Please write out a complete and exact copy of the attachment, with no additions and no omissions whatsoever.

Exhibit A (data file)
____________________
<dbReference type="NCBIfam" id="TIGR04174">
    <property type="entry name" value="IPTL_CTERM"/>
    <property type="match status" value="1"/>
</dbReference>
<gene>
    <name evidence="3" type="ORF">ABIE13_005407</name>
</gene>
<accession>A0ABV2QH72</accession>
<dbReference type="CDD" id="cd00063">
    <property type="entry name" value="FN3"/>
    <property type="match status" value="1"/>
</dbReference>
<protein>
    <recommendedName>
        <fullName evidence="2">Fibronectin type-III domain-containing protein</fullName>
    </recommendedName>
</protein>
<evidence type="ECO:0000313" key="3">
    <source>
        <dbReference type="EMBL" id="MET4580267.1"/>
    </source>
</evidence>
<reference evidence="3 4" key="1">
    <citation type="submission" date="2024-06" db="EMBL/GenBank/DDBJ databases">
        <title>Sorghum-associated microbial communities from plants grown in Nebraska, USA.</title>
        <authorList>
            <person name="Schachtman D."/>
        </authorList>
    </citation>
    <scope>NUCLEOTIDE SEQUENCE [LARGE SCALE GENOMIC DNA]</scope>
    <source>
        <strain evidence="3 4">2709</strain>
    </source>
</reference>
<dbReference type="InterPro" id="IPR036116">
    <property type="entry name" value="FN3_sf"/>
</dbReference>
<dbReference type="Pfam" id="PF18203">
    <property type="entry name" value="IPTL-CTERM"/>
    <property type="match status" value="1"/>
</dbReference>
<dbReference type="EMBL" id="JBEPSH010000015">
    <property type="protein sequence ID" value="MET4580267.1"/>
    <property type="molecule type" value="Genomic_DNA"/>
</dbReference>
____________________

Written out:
<dbReference type="NCBIfam" id="TIGR04174">
    <property type="entry name" value="IPTL_CTERM"/>
    <property type="match status" value="1"/>
</dbReference>
<gene>
    <name evidence="3" type="ORF">ABIE13_005407</name>
</gene>
<accession>A0ABV2QH72</accession>
<dbReference type="CDD" id="cd00063">
    <property type="entry name" value="FN3"/>
    <property type="match status" value="1"/>
</dbReference>
<protein>
    <recommendedName>
        <fullName evidence="2">Fibronectin type-III domain-containing protein</fullName>
    </recommendedName>
</protein>
<evidence type="ECO:0000313" key="3">
    <source>
        <dbReference type="EMBL" id="MET4580267.1"/>
    </source>
</evidence>
<reference evidence="3 4" key="1">
    <citation type="submission" date="2024-06" db="EMBL/GenBank/DDBJ databases">
        <title>Sorghum-associated microbial communities from plants grown in Nebraska, USA.</title>
        <authorList>
            <person name="Schachtman D."/>
        </authorList>
    </citation>
    <scope>NUCLEOTIDE SEQUENCE [LARGE SCALE GENOMIC DNA]</scope>
    <source>
        <strain evidence="3 4">2709</strain>
    </source>
</reference>
<dbReference type="InterPro" id="IPR036116">
    <property type="entry name" value="FN3_sf"/>
</dbReference>
<dbReference type="Pfam" id="PF18203">
    <property type="entry name" value="IPTL-CTERM"/>
    <property type="match status" value="1"/>
</dbReference>
<dbReference type="EMBL" id="JBEPSH010000015">
    <property type="protein sequence ID" value="MET4580267.1"/>
    <property type="molecule type" value="Genomic_DNA"/>
</dbReference>